A swollen eyelid occurs when there is inflammation or excess fluid (edema) in the connective tissues surrounding the eye. Swollen eyes can be painful and non-painful, and affect both the upper and lower eyelids.
Symptoms of Swollen Eyes
Swelling of the eyelids is a symptom of an underlying cause, such as allergy or infection. Swollen eyes usually are accompanied by one or more of the following:
- Eye irritation, such as an itchy or scratchy sensation
- Excess tear production, resulting in watering eyes
- Obstructed vision
- Redness of the eyelid
- Red eyes and inflammation of the conjunctiva
- Eye discharge
- Eyelid dryness or flaking
- Pain, particularly when swollen eyelids are caused by infection
Causes of Swollen Eyes
Allergies. Eye allergies develop when your eyes release chemical mediators to protect your eyes from allergens to which you are sensitive. The most common is histamine, which causes blood vessels in your eyes to dilate and swell, mucous membranes to itch and your eye to become red and watery.
Conjunctivitis. Also called pink eye, conjunctivitis is inflammation of the clear lining of the surface of the eye, called the conjunctiva. Allergic, bacterial and viral pink eye can all result in swollen eyelids.
Styes. Usually appearing as a swollen, reddish bump on the edge of an eyelid, styes are caused by bacterial infection and inflammation of a Meibomian gland. When these oil-producing glands get blocked eyelid swelling is a typical symptom. A stye can cause the whole eyelid to swell, and typically is tender to the touch.
Chalazion. A chalazion can appear to be similar to a stye but then develops into a hard sebaceous cyst. Another difference is that a stye occurs on the edge of an eyelid whereas a chalazion typically develops away from the eyelid edge but both can cause swollen eyelids and tenderness of the affected area
Eye injuries. Any trauma to the eye area, including an eyelid contusion and trauma caused by cosmetic surgery, can trigger inflammation and swollen eyes.
Contact lens wear. Improper care for contact lenses — such as wearing dirty lenses, swimming in contact lenses or storing contacts in a dirty lens case — can cause an eye infection and swollen eyelids. Using damaged contacts also can irritate eyes and cause your eyelids to swell.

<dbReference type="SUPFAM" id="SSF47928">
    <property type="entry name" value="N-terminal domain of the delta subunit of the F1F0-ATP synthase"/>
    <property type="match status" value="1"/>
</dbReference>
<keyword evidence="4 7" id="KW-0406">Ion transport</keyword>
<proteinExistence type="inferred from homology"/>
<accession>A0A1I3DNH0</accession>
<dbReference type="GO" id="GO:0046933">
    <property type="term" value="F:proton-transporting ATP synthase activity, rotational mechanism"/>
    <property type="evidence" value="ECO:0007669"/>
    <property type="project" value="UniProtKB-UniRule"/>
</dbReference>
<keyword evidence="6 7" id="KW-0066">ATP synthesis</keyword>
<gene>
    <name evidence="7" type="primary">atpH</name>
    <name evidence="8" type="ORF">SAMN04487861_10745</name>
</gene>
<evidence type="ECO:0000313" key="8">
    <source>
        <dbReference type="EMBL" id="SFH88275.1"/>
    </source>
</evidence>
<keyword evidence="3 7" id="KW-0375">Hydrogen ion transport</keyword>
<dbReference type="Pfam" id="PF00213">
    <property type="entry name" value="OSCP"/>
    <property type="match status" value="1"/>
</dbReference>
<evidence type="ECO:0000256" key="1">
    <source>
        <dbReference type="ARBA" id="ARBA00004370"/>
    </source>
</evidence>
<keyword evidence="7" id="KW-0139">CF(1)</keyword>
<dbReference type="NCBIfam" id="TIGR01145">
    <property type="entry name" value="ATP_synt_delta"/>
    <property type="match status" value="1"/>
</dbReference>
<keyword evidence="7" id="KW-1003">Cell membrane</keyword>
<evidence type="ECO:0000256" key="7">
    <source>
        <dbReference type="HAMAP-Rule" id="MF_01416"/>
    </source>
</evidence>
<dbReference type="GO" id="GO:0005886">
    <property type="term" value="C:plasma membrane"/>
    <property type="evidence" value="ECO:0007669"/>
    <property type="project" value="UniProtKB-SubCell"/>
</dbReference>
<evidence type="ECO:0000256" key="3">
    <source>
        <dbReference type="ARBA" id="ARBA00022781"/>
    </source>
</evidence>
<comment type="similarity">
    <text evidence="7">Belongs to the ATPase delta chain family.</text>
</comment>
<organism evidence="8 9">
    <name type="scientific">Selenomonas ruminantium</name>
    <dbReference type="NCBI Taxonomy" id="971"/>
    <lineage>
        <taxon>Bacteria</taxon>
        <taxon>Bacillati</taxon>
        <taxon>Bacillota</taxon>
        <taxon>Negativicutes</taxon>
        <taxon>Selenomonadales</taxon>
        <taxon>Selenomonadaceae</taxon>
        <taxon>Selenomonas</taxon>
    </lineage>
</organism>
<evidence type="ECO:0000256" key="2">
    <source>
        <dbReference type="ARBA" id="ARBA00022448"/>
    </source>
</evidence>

Blepharitis. Inflammation of the eyelids, usually caused by malfunctioning of the oil glands in the lids that empty near the base of the eyelashes. Blepharitis is characterized by swollen and painful eyelids and can be accompanied by dandruff-like flaky eyelid skin and loss of eyelashes.
Ocular herpes. Transmitted by the common herpes simplex virus, ocular herpes causes inflammation (and sometimes scarring) of the cornea. Symptoms of eye herpes can be similar to pink eye; however, there may be painful sores on your eyelid, blurry vision due to a cloudy cornea and swollen eyes which may be so extreme that it obstructs your vision.
Graves' disease. This ocular disorder, stemming from an overactive thyroid (hyperthyroidism), often is associated with swollen, puffy eyelids and bulging eyes.
Treatment of swollen eyelids depends on the underlying cause. Your eye doctor may prescribe medication or recommend over-the-counter remedies. Generally, if your swollen eyes are due to allergies, antihistamine eye drops or oral allergy medication, as well as artificial tears will help relieve symptoms.
Your eye doctor also may recommend mild steroid drops for more severe allergic reactions. Other causes, such as infection like conjunctivitis or ocular herpes, respond well to anti-viral or anti-inflammatory eye drops or ointments, or antibiotics.